'Digitized X-rays,' used by Legacy's four area hospitals, have been converted from conventional film to electronic images that can be sent through a computer network, said Diane Buelt, Legacy's imaging services director.

'The system serves as our viewer and our storage system,' she said.

Digitized X-rays allow for simultaneous viewing by, for instance, an emergency room doctor, a radiologist and a surgeon.

Images can be sent from hospital to hospital or to doctors' homes in the middle of the night so they don't have to drive to the hospital.

'The diagnosis is as fast as a physician looks at it,' Buelt said.

Another advantage: The images can be magnified or otherwise manipulated. Digitized X-rays also save storage space that hospitals devote to traditional films, Buelt said.

'We have very strict guidelines on how we protect the information,' she said. 'Only authorized personnel have passwords and other codes to access the images.'

And digitized X-rays will save from 40 percent to 80 percent of the cost of film and processing.

'This is the way that all of health care is going, toward electronic imaging,' Buelt said.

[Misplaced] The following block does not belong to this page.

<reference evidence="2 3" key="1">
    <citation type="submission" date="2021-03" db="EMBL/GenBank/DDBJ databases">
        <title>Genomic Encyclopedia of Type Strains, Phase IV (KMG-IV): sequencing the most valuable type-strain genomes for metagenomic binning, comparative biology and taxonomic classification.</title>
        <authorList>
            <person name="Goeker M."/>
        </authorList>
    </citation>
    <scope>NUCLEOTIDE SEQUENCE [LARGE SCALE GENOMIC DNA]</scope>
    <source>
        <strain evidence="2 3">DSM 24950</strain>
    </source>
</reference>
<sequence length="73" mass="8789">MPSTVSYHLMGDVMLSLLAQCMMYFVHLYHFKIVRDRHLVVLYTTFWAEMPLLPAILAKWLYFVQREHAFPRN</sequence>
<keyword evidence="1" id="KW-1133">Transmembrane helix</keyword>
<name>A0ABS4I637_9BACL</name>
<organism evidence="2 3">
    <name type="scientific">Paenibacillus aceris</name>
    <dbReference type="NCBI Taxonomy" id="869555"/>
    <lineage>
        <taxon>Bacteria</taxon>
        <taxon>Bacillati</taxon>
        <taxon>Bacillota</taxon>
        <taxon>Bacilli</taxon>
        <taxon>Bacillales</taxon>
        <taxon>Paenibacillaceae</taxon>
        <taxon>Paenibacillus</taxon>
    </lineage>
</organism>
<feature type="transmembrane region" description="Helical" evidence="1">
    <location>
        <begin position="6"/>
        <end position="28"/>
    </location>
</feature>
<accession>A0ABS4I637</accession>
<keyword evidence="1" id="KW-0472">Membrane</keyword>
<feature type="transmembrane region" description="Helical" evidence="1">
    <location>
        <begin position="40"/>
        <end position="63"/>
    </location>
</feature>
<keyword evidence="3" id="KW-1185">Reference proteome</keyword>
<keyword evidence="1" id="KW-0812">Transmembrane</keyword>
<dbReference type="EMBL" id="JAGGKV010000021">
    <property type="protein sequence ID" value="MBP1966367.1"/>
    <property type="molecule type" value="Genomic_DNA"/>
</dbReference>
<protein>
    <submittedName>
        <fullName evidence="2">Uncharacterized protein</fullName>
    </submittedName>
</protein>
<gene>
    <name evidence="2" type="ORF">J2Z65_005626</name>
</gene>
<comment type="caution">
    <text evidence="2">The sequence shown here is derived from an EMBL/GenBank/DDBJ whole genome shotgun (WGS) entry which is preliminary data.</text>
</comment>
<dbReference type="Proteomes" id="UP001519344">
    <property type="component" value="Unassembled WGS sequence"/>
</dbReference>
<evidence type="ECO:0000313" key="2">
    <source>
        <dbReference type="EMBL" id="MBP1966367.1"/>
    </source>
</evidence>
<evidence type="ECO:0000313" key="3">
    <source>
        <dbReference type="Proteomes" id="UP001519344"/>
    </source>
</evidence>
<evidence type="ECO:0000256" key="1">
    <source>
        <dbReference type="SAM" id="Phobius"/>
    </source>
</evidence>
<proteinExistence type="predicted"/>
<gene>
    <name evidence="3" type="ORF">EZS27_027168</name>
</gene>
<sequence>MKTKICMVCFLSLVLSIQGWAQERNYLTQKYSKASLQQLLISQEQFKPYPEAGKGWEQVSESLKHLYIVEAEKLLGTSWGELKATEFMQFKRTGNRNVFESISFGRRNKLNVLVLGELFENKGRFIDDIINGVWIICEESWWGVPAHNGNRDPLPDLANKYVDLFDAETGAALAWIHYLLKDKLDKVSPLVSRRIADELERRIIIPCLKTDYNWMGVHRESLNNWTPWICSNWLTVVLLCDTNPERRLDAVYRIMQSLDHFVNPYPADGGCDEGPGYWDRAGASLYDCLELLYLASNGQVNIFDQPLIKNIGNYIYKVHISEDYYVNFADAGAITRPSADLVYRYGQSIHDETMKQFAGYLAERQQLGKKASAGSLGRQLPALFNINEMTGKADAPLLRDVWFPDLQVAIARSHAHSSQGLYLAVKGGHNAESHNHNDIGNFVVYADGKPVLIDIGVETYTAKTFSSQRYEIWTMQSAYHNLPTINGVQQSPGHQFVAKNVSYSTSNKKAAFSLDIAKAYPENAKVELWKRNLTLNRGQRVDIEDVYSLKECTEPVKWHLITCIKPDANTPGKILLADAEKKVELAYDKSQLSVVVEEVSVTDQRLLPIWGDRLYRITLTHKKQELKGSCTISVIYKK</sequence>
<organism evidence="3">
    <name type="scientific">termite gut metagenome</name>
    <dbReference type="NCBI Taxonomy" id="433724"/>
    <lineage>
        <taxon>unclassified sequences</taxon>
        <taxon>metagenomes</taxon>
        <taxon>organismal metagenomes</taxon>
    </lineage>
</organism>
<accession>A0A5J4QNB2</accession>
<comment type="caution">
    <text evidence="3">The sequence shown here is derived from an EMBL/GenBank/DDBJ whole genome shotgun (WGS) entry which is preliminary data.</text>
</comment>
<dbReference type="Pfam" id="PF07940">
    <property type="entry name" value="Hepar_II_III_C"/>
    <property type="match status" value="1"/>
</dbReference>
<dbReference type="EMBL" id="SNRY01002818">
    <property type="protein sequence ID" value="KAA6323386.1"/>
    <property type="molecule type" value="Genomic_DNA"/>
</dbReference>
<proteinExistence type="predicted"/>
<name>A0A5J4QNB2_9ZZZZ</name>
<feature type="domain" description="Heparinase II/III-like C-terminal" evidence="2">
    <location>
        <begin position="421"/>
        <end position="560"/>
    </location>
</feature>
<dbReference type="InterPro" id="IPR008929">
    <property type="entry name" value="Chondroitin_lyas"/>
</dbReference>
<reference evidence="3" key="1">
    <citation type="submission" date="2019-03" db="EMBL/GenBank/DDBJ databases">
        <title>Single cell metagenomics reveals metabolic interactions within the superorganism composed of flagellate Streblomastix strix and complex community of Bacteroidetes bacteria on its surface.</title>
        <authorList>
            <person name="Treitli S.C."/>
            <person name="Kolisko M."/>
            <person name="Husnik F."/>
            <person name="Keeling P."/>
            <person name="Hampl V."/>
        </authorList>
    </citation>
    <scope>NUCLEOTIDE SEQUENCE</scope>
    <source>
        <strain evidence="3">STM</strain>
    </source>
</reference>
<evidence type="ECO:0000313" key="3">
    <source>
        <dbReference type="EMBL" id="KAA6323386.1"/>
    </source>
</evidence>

The costs of conversion

The mobile computers in Meridian Park's intensive care units allow the staff to move from bedside to bedside, easily looking up information for each patient.

The computers have virtually replaced paper records in the hospital's intensive care unit.

'The information is updated continuously,' said critical care supervisor Carol Palmer. 'They are much more efficient and safer for patients.'

Legacy began converting to electronic medical records in 1997, Calais said. About 90 percent of the medical information in its four hospitals is now automated, Calais said. The system should be fully automated by 2004.

'It required a significant amount of training, behavioral changes and a great deal of capital,' Calais said.

Dick Gibson, the Providence Health System's medical director for information systems, estimates that Providence spent $50 million to $70 million to convert its seven hospitals to an electronic medical records system over the last seven years.

Though the hospitals still have some changes to make, all Providence physicians' offices are 'completely electronic,' he said.